• “What you have now is a special case where there is a potential pattern of transmission from D.C. to North Carolina through these political connections,” said Julie Swann, an N.C. State University professor and researcher who has worked with the Centers for Disease Control and Prevention. “That does increase the risk for some of these political events that can be linked through potential infection.”
  • Despite Gov. Roy Cooper’s executive order limiting outdoor gatherings to 50 people and indoor gatherings to 25 people, an exemption allows “activities constituting the exercise of First Amendment rights,” the governor’s office told The N&O previously.
  • The North Carolina Republican Party hosted Ivanka Trump at an event in Gaston County near Charlotte on Thursday before it was announced late that night that the president had tested positive for the coronavirus. Ivanka Trump, who reportedly tested negative, is seen in photos unmasked with attendees.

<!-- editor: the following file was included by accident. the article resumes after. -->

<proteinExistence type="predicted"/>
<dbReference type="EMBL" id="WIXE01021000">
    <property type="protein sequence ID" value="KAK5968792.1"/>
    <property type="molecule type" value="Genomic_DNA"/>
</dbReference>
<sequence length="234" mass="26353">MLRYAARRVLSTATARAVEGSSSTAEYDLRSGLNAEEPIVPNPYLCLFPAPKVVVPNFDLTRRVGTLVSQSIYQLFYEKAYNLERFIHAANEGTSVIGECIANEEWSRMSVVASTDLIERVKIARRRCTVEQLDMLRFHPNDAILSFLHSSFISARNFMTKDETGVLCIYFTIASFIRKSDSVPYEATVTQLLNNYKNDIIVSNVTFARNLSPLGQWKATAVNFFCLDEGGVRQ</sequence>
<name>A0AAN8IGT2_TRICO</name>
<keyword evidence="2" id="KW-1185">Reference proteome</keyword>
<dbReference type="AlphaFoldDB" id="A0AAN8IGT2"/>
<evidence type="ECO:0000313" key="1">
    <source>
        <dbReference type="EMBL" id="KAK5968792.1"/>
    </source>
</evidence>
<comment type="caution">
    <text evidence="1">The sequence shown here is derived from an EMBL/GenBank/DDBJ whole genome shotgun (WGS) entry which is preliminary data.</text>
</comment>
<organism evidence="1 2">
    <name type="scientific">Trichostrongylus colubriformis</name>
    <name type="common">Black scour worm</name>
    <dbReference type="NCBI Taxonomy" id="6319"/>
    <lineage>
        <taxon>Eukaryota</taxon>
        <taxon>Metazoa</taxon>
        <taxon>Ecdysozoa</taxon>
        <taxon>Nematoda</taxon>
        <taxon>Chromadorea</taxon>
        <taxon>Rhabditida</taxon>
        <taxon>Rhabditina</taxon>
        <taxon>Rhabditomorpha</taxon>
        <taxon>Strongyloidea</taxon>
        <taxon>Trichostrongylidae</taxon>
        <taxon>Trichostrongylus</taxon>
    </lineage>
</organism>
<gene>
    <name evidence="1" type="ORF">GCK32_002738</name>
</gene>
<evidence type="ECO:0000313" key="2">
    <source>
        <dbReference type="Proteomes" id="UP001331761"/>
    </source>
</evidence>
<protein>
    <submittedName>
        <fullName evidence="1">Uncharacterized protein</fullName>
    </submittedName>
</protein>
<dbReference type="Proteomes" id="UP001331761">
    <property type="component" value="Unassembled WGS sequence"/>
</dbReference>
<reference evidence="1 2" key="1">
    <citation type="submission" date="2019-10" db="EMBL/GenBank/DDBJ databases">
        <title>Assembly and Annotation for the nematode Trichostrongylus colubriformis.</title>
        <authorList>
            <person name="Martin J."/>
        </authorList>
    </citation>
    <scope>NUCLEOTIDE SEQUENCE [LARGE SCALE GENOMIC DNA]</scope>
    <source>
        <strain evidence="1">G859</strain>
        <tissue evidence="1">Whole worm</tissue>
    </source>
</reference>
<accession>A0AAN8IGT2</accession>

• Macdonald of RTI International said lack of knowledge about the testing protocol poses an increased risk to attendees.
  • “It’s not clear what kind of testing the White House received,” she said. “They have not released and won’t release when President Trump had a negative test last, so we don’t know how long he could have possibly been walking around positive for the virus.”
  • A rapid test, for example, is not as accurate as nose swab tests, McDonald said, so it could have missed the virus in someone who attended.
  • Recent tweets from N.C. GOP Chairman Michael Whatley show images of other large gatherings with few people wearing masks and little or no social distancing.
  • One tweet shows an event for Black GOP members that was held Tuesday in Raleigh — held indoors with little mask-wearing and more than 25 people, the limit to indoor gatherings under Cooper’s executive order. Another celebration — a large outdoor event with no masks or social distancing — was held Friday night in Randolph County.
  • The senator attended a Mecklenburg County Republican Party event in Charlotte on Sept. 26, and can be seen in a photo without a mask.